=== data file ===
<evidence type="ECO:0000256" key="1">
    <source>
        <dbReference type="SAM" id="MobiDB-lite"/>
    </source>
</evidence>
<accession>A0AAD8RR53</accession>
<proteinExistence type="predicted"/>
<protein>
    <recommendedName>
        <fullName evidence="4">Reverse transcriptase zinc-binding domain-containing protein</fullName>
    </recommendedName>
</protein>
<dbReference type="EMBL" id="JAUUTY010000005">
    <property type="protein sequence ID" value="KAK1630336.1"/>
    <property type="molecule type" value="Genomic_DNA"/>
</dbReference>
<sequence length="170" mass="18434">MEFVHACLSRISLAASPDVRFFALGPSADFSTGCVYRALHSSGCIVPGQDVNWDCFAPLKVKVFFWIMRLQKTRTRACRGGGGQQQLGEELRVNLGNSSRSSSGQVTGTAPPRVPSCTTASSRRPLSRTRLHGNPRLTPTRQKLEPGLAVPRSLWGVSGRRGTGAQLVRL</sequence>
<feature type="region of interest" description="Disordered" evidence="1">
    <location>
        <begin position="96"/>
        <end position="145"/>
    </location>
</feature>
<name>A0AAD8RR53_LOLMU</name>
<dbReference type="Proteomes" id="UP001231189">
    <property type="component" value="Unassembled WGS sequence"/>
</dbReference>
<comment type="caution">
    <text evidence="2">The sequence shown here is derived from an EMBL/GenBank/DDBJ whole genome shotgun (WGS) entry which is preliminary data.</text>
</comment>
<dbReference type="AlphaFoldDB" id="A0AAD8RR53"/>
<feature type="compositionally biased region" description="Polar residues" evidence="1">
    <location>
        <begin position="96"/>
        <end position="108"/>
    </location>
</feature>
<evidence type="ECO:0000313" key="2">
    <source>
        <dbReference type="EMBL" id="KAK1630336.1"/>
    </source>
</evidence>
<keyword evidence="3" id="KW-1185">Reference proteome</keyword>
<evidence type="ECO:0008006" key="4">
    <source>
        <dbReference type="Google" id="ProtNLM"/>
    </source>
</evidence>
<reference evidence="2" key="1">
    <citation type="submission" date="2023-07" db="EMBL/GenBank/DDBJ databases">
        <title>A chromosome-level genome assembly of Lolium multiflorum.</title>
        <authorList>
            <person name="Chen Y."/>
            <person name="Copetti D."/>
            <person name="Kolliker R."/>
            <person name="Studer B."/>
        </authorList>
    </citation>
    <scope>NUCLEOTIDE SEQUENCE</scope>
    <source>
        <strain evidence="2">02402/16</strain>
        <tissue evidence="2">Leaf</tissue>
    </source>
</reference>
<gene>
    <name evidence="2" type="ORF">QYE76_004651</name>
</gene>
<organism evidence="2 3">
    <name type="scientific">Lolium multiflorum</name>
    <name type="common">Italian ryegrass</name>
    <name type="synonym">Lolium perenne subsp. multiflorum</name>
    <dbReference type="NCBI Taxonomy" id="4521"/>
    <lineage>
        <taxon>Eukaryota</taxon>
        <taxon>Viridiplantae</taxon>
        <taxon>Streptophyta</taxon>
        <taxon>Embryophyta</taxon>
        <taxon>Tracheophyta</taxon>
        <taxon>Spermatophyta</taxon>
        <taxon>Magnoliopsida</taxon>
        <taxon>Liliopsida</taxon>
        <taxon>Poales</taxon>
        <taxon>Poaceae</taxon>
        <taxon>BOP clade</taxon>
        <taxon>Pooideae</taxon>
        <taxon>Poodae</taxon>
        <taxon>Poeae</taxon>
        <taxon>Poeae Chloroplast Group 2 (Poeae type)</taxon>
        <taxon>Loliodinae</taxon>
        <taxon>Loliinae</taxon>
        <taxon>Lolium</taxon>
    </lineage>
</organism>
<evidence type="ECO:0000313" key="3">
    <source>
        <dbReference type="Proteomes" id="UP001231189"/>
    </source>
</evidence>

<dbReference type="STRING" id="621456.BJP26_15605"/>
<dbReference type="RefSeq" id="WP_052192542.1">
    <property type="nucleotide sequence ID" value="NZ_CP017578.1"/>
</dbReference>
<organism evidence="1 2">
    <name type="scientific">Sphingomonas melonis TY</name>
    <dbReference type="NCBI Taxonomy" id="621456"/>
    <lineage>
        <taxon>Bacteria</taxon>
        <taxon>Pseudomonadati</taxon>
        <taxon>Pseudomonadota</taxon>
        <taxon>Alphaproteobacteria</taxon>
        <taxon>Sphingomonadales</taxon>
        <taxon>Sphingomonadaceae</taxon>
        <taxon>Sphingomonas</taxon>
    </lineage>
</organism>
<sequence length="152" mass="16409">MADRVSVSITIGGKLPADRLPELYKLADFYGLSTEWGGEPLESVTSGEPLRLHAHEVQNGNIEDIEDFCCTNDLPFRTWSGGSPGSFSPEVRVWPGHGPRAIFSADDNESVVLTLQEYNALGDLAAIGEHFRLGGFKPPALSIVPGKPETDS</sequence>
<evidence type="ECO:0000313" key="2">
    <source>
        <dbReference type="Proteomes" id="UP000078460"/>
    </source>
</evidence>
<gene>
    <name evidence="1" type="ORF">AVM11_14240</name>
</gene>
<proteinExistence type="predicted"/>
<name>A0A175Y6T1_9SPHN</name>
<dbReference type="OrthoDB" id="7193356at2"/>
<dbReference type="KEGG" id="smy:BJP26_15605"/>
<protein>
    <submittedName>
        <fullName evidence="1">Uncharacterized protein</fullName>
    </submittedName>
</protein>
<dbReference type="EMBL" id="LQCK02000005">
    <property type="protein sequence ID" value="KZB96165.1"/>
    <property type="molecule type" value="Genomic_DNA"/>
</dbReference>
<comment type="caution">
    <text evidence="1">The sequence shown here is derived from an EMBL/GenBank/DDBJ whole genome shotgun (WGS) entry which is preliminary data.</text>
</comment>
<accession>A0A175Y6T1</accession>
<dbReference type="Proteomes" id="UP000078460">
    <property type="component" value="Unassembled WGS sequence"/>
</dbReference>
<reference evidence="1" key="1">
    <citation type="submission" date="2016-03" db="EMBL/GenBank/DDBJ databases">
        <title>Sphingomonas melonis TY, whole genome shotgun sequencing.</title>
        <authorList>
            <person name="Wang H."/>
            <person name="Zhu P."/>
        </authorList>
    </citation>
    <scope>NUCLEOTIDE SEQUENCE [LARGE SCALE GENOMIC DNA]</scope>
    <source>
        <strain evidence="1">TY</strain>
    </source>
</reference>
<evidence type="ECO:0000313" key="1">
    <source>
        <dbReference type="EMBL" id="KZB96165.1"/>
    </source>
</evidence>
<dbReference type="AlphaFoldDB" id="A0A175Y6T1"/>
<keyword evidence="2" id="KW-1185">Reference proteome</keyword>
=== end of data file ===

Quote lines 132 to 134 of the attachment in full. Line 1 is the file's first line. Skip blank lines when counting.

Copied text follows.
    </submittedName>
</protein>
<dbReference type="EMBL" id="LQCK02000005">